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Index Linked Fixed Annuities (“EIA”)
The index linked fixed annuity is commonly referred to as an equity index annuity, or just EIA. When this annuity was introduced it was linked to an equity index only and thus the reason for the name. As the index linked concept has matured the choice of indices has been expanded to include fixed rate, or bond, indices as well as numerous equity indices, e.g., S&P, DJIA, Wilshire 2000, NASDAQ, and others. It is important to know that the premiums from an EIA is not generally invested in equities or bonds, but rather the earning opportunity is dependent upon the movements in the index to which it is linked.
The exact link between the earning potential of the EIA and the index to which it is linked can vary widely among issuers and even annuities issued by the same insurance company. The method used to compute the earnings of the EIA is referred to as the “crediting method” and each method has its own unique set of terms and conditions. In fact, at this time there are over fifty different crediting methods in use and the number continues to expand.
One of the most popular crediting methods is called the annual point to point annuity and its growth is typically linked to the S&P 500. It works as follows: at the time of the initial premium, the level of the S&P is recorded as the starting point and compared to the level at the first anniversary of the initial premium. The difference is measured and used to determine the amount of the earnings paid into the annuity for the first year. This movement in the S&P may be subject to a participation rate, a cap and possibly a spread. Since EIAs are fixed annuities, the owner is always guaranteed some minimum rate of return even if the index movement is negative over the period. There are also EIAs that will guarantee a certain minimum increase in the index crediting even if the index movement is negative. This guaranteed “index increase” is generally available only for a fee or some other limiting provision incorporated into the annuity’s design.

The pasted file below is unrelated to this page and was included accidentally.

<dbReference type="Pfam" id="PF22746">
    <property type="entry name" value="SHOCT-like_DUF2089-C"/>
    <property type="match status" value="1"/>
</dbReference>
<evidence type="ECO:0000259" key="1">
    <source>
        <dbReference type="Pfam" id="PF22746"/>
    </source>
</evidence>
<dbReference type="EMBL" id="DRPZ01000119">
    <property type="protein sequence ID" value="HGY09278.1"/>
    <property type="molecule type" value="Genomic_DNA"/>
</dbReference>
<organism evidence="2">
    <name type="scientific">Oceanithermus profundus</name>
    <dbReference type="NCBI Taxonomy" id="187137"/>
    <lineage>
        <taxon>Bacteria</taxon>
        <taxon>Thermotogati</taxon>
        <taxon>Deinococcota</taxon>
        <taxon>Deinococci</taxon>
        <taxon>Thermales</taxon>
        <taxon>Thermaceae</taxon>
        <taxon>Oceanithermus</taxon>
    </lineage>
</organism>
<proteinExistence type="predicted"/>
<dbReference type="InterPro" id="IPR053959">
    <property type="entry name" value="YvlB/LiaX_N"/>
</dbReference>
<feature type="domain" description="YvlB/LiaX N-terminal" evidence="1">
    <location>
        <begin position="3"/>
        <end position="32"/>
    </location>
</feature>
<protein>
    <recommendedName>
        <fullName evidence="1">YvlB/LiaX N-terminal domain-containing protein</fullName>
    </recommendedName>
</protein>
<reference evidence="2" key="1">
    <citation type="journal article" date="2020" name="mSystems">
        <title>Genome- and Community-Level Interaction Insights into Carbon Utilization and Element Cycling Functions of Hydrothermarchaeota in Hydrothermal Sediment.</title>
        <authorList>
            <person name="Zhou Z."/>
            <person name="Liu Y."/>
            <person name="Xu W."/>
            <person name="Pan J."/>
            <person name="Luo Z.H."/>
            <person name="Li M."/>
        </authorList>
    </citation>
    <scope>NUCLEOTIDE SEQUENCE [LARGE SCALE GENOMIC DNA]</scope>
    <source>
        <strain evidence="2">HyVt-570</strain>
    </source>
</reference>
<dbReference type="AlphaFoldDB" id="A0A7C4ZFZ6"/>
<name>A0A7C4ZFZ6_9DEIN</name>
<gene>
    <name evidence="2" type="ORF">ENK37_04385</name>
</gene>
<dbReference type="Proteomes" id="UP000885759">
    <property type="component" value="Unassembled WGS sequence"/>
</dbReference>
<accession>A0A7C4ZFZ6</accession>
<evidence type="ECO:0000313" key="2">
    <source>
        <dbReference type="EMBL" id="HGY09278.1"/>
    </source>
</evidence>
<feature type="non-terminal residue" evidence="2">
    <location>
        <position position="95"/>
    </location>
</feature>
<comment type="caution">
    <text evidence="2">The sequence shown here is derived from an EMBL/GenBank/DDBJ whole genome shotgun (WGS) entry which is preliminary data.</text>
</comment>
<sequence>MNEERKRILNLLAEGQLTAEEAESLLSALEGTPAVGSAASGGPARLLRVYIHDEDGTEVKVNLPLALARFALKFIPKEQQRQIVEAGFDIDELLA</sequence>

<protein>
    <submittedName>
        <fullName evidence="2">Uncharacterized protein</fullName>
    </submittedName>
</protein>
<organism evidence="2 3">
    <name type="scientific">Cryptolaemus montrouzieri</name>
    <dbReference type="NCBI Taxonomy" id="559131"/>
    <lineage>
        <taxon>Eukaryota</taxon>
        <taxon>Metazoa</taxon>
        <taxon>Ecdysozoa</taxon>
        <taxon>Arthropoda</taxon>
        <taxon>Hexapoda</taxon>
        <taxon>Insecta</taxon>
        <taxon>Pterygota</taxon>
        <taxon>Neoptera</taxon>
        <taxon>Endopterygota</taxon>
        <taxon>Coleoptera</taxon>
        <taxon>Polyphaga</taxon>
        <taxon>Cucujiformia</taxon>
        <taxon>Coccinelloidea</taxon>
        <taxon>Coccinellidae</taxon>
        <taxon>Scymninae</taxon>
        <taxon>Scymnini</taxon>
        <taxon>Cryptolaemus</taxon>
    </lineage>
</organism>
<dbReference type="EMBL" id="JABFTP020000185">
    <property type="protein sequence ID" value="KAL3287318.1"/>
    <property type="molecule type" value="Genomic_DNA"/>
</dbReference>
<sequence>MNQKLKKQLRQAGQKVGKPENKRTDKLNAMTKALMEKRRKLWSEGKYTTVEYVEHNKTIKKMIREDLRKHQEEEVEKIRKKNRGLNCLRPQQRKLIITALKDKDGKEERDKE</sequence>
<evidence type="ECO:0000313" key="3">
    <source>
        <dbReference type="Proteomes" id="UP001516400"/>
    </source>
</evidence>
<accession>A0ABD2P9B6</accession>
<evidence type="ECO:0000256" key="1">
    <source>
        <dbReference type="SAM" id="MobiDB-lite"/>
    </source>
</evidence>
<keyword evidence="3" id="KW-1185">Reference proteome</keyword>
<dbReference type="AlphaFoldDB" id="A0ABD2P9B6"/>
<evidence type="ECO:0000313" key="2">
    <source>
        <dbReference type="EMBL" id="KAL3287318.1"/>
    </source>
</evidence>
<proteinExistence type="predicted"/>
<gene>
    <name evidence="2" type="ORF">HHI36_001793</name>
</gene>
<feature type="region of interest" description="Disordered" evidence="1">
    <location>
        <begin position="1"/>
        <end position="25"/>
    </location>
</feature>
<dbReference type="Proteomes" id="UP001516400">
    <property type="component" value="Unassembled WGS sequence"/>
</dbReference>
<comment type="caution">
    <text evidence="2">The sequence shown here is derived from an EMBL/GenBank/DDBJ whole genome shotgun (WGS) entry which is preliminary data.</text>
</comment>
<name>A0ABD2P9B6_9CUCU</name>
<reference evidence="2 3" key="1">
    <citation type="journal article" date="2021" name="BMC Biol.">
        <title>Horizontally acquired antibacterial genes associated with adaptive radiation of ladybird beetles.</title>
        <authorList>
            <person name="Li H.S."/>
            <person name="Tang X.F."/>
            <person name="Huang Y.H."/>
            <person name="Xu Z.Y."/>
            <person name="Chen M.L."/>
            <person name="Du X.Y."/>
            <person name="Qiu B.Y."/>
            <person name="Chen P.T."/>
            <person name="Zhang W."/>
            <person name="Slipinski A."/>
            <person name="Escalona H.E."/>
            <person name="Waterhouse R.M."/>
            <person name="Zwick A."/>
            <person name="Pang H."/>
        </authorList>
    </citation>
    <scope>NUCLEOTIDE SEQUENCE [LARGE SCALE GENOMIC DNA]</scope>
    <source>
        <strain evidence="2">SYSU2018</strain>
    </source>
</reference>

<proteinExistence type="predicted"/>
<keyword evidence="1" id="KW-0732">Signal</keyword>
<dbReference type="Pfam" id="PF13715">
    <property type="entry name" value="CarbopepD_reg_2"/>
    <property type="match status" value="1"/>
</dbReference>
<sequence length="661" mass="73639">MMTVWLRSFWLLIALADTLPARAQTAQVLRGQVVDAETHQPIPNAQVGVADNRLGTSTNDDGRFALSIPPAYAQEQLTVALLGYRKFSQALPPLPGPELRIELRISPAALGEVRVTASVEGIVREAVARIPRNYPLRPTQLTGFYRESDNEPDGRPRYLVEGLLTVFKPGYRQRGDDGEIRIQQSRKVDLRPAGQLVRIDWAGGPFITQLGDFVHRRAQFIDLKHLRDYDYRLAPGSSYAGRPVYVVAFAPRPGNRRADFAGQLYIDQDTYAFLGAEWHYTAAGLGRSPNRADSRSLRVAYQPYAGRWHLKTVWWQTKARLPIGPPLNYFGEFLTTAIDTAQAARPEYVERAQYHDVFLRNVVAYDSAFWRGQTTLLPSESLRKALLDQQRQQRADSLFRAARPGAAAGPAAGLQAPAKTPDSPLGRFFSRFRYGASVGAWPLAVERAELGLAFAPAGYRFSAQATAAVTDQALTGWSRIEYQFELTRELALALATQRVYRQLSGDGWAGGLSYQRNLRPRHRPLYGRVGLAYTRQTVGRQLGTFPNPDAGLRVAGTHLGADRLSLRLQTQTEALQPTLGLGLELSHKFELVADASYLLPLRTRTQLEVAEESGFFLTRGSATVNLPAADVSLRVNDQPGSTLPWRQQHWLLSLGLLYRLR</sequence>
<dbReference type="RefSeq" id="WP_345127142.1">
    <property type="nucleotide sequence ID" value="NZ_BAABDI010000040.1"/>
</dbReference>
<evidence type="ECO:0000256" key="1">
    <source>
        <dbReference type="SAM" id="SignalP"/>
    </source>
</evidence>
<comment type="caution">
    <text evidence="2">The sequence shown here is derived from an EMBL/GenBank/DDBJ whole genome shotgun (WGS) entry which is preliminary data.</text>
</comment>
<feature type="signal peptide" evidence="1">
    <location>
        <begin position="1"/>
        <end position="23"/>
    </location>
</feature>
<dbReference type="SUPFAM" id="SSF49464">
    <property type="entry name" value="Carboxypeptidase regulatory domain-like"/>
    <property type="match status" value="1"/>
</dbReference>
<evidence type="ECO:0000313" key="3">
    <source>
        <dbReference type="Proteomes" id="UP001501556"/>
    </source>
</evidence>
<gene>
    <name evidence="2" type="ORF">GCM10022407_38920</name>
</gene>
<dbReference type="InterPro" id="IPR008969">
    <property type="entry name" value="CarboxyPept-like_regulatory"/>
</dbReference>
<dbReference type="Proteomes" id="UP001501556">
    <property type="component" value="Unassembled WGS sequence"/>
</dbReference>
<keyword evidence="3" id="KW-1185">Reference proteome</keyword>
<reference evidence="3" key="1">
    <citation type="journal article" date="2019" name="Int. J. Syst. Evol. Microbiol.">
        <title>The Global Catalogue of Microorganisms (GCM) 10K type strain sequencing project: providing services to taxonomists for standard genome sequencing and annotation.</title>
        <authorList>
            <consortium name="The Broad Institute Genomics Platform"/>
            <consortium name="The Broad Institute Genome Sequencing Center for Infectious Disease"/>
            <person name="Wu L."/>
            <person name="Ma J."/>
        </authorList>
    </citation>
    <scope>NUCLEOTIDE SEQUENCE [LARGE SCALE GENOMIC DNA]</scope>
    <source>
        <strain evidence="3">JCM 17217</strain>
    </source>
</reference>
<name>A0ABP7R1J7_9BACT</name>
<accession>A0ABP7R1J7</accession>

The participation rate is the amount of the movement in the index that the annuity owner is entitled to have credited to the annuity as earning. The participation rate is generally less than 100%. However, in some cases it is stated as 100% participation in an “average”, or a “cumulative average”, which in mathematical terms is less than a 100% participation rate in the change of the index “point-to-point”. The reader should be aware that the use of “100% participation rate” is based on an “averaging method” or may be subject to a “maximum cap”. There are a few EIA that tout participation rates in excess of 100%; however, these levels may be “marketing hype” as they also have caps, spreads and/or employ an averaging technique to compute the credited earnings. Participation rates are generally higher if an averaging technique is used in the crediting method and lower for point-to-point. Also, point-to-point methods are more likely to employ caps than are the averaging methods. The best way to understand EIAs is by examples.
- Assume the index used is the S&P 500 and this index increases 12% during the year, but the participation rate is stated as 80%. In this case the annuity would be credited with an earning rate of 9.6% (80% of 12%). If the participation rate was given as 100% but with a 9% cap, then the amount credited would be 9% since that is the maximum permitted, or the cap. Sometimes both participation limits and caps are used to determine the earnings credited.